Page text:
Jijeung of Silla
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|Jijeung of Silla|
|Revised Romanization||Jijeung wang|
金智大路 or 金智度路
|Revised Romanization||Gim Jidaero|
Like many Silla kings, Jijeung was of royal blood on both sides. His father was the Galmunwang Kim Seup-bo, who was a grandson of Naemul Isageum. His mother was Lady Josaeng, the daughter of Nulji Isageum.
Jijeung began his program of legal reform in 502, when he outlawed the custom of burying servants with their masters. In 503, he formally established the country's name as "Silla," it having previously been represented by a variety of Chinese characters. At the same time, he took the title of wang, meaning "king"; he had previously borne the native Silla title of maripgan.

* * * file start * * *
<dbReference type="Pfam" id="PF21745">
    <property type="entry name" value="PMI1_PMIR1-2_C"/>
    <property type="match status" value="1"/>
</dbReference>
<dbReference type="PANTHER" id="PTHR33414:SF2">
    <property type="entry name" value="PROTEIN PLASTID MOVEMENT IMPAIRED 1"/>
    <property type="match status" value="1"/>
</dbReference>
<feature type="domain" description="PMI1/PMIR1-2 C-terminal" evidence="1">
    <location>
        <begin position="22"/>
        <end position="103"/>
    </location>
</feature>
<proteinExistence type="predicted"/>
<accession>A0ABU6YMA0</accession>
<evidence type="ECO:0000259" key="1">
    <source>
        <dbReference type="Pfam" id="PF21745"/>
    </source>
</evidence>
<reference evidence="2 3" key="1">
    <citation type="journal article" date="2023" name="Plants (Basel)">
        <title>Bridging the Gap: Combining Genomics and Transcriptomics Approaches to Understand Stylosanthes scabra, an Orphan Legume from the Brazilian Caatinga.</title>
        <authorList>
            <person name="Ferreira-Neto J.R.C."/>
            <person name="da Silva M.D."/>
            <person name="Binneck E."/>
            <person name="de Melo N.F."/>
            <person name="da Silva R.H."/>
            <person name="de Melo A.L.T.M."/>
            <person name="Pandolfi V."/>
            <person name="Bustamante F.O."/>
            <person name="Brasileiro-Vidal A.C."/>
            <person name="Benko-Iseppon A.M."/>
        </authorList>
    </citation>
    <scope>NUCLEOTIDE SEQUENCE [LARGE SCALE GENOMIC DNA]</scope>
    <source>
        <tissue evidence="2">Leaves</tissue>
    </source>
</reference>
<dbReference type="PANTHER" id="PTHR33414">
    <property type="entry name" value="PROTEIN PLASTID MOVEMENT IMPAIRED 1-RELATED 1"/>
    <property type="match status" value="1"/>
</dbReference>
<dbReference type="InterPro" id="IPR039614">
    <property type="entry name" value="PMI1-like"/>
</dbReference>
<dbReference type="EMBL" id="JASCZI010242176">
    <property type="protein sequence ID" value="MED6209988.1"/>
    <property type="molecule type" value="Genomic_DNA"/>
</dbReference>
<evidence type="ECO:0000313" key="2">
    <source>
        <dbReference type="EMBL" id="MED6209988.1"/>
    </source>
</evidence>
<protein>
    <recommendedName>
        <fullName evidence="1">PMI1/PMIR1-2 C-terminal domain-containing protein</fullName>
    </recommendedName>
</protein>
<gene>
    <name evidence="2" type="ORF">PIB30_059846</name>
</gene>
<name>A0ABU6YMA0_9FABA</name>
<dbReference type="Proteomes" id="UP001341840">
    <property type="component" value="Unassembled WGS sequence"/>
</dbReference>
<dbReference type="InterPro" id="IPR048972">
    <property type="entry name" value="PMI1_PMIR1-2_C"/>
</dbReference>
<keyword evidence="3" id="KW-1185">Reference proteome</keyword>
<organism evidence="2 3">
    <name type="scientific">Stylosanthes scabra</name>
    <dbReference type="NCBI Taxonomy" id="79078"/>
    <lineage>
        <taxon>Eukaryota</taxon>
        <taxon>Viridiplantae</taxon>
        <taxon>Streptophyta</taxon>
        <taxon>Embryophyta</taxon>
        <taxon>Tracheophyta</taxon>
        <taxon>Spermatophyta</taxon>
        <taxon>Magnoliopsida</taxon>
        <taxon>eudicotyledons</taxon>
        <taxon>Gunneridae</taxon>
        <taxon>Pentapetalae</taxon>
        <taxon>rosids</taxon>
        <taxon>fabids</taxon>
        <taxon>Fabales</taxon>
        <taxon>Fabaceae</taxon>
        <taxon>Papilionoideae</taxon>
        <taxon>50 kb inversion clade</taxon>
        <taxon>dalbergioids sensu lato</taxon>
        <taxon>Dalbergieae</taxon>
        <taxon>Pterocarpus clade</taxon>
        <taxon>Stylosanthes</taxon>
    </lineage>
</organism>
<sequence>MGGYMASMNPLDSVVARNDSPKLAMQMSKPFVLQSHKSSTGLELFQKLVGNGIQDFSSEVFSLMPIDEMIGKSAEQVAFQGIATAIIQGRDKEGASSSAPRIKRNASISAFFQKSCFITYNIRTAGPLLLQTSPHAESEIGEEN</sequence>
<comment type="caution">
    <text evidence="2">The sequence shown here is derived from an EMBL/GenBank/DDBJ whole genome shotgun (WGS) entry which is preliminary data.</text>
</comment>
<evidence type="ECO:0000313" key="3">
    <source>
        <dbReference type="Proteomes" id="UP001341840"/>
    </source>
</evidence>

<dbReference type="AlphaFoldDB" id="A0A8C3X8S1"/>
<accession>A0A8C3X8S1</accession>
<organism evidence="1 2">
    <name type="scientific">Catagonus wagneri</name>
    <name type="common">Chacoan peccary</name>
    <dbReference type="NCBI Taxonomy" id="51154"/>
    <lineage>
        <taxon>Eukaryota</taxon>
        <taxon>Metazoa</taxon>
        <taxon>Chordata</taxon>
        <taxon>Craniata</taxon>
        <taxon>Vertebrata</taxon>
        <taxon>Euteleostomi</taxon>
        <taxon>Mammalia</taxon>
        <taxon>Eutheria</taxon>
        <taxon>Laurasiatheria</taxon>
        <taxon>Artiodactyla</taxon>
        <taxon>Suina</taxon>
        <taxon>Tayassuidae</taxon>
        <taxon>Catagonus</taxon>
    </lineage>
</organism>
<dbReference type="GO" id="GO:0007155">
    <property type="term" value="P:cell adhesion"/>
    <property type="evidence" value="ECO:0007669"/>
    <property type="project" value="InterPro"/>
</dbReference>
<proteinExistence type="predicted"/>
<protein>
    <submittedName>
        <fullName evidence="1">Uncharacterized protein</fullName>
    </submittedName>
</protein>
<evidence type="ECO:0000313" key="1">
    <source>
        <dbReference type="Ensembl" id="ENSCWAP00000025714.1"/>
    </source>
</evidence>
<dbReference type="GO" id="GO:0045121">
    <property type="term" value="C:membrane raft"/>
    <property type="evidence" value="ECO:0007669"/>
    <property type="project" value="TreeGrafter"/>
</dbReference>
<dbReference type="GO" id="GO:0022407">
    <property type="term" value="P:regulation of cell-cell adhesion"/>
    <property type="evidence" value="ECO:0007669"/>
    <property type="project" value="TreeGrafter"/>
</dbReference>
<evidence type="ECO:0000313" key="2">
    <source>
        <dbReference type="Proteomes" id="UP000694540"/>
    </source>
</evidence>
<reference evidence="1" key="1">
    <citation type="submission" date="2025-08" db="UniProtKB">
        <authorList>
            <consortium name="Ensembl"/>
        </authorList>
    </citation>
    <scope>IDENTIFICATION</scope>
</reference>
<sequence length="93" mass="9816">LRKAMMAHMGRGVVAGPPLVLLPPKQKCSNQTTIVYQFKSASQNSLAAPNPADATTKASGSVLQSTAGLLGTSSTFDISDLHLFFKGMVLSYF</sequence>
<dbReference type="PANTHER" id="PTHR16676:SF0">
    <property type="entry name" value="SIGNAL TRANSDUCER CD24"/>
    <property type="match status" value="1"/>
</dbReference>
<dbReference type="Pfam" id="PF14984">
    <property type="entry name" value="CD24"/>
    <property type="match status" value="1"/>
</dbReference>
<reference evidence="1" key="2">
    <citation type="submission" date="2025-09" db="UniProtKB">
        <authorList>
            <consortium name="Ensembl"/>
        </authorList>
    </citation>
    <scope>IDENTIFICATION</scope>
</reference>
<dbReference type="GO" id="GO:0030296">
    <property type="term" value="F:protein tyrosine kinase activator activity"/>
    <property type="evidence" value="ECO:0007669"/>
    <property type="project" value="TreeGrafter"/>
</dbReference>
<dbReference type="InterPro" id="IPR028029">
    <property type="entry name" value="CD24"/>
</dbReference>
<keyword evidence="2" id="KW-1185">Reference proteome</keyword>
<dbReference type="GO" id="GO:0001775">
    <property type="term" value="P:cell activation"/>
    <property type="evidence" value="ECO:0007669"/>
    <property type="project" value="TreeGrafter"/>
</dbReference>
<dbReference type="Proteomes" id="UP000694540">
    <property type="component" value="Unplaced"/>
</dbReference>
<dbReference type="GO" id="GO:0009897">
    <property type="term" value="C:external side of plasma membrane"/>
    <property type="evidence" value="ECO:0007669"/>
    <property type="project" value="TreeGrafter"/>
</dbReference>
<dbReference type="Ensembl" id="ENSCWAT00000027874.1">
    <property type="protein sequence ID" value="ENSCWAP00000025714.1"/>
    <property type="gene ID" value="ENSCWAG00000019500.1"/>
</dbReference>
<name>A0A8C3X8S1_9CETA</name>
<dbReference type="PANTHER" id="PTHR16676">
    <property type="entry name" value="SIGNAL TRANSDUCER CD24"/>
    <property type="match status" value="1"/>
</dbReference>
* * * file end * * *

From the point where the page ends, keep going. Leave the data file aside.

Jijeung continued this program in the following years, with a reform of ceremonial dress in 504 and of local administration in 505. In that reform, he incorporated the old territory of Siljik-guk into the Silla administrative system. He established a market in eastern Gyeongju in 509. In 512, he sent Kim Isabu to conquer the island nation of Usan-guk.
After his death, Jijeung received a temple name, the name by which he is now known. He was the first Silla king to receive a temple name.